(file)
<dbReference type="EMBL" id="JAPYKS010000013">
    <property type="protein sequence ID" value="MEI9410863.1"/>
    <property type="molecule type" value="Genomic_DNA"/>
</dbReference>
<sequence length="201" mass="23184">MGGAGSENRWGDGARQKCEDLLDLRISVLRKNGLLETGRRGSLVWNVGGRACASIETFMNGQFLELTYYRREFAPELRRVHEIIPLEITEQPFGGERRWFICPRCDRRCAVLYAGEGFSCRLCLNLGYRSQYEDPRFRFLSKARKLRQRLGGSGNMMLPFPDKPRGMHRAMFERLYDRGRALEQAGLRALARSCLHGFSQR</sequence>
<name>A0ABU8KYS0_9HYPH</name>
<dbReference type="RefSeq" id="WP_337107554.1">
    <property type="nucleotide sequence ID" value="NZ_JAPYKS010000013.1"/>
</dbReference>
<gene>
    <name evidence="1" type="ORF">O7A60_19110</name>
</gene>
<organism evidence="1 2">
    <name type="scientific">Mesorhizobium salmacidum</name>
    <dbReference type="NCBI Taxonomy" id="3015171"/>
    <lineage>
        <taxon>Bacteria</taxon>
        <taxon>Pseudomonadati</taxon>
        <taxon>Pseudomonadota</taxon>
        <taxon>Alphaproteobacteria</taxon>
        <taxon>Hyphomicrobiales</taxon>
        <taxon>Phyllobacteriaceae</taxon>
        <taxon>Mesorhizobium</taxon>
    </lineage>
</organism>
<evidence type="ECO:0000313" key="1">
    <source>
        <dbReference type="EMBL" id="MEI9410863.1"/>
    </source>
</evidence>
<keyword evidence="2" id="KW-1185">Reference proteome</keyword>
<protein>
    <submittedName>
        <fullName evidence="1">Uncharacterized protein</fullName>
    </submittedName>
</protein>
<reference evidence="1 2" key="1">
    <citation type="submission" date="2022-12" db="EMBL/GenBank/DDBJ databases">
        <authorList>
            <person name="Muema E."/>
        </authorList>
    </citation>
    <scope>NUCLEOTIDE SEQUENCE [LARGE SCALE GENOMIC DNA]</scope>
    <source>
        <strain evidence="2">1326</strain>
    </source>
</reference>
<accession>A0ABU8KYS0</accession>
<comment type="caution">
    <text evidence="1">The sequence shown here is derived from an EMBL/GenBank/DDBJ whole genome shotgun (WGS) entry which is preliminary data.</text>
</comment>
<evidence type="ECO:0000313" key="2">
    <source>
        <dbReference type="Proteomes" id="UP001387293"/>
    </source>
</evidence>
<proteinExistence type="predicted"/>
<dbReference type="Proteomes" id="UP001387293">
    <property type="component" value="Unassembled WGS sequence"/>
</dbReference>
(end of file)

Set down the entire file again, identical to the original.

<dbReference type="EMBL" id="JAPYKS010000013">
    <property type="protein sequence ID" value="MEI9410863.1"/>
    <property type="molecule type" value="Genomic_DNA"/>
</dbReference>
<sequence length="201" mass="23184">MGGAGSENRWGDGARQKCEDLLDLRISVLRKNGLLETGRRGSLVWNVGGRACASIETFMNGQFLELTYYRREFAPELRRVHEIIPLEITEQPFGGERRWFICPRCDRRCAVLYAGEGFSCRLCLNLGYRSQYEDPRFRFLSKARKLRQRLGGSGNMMLPFPDKPRGMHRAMFERLYDRGRALEQAGLRALARSCLHGFSQR</sequence>
<name>A0ABU8KYS0_9HYPH</name>
<dbReference type="RefSeq" id="WP_337107554.1">
    <property type="nucleotide sequence ID" value="NZ_JAPYKS010000013.1"/>
</dbReference>
<gene>
    <name evidence="1" type="ORF">O7A60_19110</name>
</gene>
<organism evidence="1 2">
    <name type="scientific">Mesorhizobium salmacidum</name>
    <dbReference type="NCBI Taxonomy" id="3015171"/>
    <lineage>
        <taxon>Bacteria</taxon>
        <taxon>Pseudomonadati</taxon>
        <taxon>Pseudomonadota</taxon>
        <taxon>Alphaproteobacteria</taxon>
        <taxon>Hyphomicrobiales</taxon>
        <taxon>Phyllobacteriaceae</taxon>
        <taxon>Mesorhizobium</taxon>
    </lineage>
</organism>
<evidence type="ECO:0000313" key="1">
    <source>
        <dbReference type="EMBL" id="MEI9410863.1"/>
    </source>
</evidence>
<keyword evidence="2" id="KW-1185">Reference proteome</keyword>
<protein>
    <submittedName>
        <fullName evidence="1">Uncharacterized protein</fullName>
    </submittedName>
</protein>
<reference evidence="1 2" key="1">
    <citation type="submission" date="2022-12" db="EMBL/GenBank/DDBJ databases">
        <authorList>
            <person name="Muema E."/>
        </authorList>
    </citation>
    <scope>NUCLEOTIDE SEQUENCE [LARGE SCALE GENOMIC DNA]</scope>
    <source>
        <strain evidence="2">1326</strain>
    </source>
</reference>
<accession>A0ABU8KYS0</accession>
<comment type="caution">
    <text evidence="1">The sequence shown here is derived from an EMBL/GenBank/DDBJ whole genome shotgun (WGS) entry which is preliminary data.</text>
</comment>
<evidence type="ECO:0000313" key="2">
    <source>
        <dbReference type="Proteomes" id="UP001387293"/>
    </source>
</evidence>
<proteinExistence type="predicted"/>
<dbReference type="Proteomes" id="UP001387293">
    <property type="component" value="Unassembled WGS sequence"/>
</dbReference>